“Obesity is the most pressing issue that we have facing us today,” said Assistant Professor Craig Johnston who studies obesity and school-based interventions. “We’d like to think it’s preventable, but where I sit right now, there hasn’t been a lot that we’ve shown that’s very effective on a large scale.”
Johnston says intervention to help children change their lifestyle need to be ones that they’ll adhere to, and one answer may be in snacking. On peanuts to be specific.
For 12 weeks, middle school students from three Houston schools participated in a health program that included a snacking intervention—eating peanuts to curb the after school, at home, out-of-control eating.
“We have a lot of kids skipping meals for a whole bunch of reasons,” he said. “What we found is that kids get home around 4 p.m. There’s less supervision by parents and less structure. Kids are sitting down at the TV and eating, eating, eating because they really didn’t eat at school.”
Johnston and his research colleagues found that students who regularly snacked on peanuts before they got on the bus home saw a decrease in their body mass index compared to those students who didn’t. And everyone likes peanuts, which is not the case with broccoli, carrots or other health food.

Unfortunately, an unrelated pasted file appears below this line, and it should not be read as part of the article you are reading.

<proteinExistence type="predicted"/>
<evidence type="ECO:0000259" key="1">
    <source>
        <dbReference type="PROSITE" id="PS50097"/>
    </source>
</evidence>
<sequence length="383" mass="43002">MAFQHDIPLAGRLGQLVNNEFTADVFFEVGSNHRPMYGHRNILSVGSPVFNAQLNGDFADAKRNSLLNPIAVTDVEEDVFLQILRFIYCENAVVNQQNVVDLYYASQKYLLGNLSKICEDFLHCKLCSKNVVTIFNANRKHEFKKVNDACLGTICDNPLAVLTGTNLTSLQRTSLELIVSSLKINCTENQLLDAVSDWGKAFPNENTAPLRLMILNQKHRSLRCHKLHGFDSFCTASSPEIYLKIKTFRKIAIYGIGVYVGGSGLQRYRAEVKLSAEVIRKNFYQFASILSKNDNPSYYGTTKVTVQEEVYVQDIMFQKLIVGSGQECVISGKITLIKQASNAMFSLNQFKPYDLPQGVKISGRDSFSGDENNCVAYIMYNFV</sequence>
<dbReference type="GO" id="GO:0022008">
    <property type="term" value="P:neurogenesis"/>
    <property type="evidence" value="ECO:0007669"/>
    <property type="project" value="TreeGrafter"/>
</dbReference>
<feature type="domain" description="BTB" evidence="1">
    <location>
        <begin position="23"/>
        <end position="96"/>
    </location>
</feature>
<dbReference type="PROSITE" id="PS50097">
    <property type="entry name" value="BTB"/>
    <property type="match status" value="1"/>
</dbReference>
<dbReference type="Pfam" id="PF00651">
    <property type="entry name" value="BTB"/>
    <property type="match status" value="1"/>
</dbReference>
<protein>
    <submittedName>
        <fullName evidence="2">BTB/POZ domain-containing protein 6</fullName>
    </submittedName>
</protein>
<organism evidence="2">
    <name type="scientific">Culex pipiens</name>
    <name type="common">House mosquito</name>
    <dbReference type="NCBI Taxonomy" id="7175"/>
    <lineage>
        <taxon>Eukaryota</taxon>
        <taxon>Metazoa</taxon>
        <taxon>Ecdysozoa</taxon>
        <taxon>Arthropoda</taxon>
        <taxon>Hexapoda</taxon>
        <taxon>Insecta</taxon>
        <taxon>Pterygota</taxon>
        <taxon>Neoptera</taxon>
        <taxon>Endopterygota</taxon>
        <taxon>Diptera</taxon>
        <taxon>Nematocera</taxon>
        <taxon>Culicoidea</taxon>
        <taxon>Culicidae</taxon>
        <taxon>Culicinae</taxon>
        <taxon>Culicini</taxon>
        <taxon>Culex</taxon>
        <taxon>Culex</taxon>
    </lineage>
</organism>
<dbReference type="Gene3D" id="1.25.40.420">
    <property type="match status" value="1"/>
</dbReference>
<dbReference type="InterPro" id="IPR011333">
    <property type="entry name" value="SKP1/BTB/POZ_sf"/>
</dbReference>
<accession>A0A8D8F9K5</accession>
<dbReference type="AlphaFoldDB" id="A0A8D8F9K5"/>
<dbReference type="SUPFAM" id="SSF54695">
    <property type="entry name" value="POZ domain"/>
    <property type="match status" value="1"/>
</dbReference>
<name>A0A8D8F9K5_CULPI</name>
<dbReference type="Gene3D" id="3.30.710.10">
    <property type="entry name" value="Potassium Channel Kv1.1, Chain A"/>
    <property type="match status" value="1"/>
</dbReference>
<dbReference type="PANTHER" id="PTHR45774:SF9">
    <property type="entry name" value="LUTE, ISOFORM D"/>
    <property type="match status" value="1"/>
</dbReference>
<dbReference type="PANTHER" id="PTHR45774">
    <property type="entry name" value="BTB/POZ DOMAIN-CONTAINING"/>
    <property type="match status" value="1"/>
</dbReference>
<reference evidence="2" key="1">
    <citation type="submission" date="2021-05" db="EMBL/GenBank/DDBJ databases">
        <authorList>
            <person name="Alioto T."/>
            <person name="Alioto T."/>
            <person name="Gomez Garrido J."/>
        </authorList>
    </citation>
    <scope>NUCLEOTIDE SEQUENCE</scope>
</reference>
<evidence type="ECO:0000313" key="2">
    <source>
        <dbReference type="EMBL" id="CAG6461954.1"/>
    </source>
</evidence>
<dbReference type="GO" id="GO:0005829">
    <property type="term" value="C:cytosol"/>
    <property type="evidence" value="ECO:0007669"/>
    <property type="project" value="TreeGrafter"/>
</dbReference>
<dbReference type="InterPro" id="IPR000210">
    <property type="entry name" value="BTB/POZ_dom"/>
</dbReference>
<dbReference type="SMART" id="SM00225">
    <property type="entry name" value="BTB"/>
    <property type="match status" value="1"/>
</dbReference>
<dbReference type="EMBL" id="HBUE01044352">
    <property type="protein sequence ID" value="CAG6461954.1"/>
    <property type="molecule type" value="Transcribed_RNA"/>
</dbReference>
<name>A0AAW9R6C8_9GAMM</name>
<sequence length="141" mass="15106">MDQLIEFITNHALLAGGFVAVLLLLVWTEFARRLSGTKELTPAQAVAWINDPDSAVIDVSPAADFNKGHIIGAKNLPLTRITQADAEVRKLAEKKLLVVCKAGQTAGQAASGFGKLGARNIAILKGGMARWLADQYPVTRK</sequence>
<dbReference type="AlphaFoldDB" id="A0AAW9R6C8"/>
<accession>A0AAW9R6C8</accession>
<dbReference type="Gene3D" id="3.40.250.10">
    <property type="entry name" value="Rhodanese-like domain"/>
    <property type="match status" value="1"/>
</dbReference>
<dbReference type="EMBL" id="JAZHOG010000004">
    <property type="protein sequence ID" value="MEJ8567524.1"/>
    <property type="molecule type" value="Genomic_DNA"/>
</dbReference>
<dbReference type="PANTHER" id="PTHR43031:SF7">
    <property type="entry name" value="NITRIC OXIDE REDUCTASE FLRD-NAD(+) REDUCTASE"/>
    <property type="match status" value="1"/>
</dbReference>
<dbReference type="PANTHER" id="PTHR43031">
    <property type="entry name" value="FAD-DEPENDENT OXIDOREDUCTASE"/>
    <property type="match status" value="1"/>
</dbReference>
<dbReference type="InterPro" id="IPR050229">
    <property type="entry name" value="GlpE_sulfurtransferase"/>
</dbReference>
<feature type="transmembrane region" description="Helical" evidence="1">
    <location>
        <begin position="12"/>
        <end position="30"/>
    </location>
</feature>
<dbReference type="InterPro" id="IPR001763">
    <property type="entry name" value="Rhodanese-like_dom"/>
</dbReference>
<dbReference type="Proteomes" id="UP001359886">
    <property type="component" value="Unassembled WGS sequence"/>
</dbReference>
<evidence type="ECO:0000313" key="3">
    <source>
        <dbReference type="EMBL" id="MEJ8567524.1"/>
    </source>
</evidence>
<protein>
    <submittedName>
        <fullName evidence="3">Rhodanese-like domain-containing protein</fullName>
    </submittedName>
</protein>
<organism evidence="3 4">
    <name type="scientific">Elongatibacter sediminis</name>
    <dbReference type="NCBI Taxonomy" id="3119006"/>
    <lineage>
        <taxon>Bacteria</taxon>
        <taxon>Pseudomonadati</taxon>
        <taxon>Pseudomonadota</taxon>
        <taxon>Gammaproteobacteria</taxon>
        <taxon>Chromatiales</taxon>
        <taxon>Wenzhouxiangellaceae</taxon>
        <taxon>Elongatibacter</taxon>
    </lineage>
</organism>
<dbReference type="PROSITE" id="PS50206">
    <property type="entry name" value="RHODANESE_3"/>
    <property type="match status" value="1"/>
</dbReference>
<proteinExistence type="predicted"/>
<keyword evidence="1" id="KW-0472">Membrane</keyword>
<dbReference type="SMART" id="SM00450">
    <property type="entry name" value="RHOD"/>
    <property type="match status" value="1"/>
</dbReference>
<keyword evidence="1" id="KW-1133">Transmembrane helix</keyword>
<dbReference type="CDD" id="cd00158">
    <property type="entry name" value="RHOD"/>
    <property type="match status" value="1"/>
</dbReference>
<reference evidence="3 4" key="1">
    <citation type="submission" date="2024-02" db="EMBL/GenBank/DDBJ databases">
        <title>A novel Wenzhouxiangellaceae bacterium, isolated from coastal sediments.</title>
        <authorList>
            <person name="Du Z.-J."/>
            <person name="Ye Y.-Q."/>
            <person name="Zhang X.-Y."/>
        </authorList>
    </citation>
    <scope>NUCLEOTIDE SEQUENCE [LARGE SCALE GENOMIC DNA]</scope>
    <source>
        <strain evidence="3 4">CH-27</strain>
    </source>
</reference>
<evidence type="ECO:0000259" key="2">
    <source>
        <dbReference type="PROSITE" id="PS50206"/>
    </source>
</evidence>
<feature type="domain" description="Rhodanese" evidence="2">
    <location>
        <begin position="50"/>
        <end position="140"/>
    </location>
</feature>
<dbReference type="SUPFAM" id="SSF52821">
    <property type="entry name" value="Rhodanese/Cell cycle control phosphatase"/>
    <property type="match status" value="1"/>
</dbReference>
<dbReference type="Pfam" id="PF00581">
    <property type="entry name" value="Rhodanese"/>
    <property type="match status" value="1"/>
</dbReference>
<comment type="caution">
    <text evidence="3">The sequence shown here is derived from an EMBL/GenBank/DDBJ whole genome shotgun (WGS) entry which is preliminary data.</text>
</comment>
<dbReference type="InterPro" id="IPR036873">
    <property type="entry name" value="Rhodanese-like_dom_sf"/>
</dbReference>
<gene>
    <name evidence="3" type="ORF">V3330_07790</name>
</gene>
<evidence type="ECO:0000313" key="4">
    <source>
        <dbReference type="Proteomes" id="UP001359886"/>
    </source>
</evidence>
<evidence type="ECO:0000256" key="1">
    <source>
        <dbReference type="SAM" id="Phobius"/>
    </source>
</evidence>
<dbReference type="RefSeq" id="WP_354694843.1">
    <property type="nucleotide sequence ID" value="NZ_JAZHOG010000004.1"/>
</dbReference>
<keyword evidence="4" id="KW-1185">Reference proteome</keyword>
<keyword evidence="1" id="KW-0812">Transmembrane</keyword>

“We don’t want our kids to get overly hungry, and we’ve got to find some creative ways to make sure that they’re not doing that,” Johnston said. “What are some socially acceptable ways that we can say, ‘here are some foods that you can eat to help manage your weight and manage satiety.’”
The research is published in the Journal of Applied Research on Children.
“Schools are doing a great job of teaching kids, getting them workforce ready, and a whole bunch of other things. We’ve just got to make sure that our kids are going to live long, happy lives with that kind of education.”
Innovative research is part of what’s happening at the University of Houston. I’m Marisa Ramirez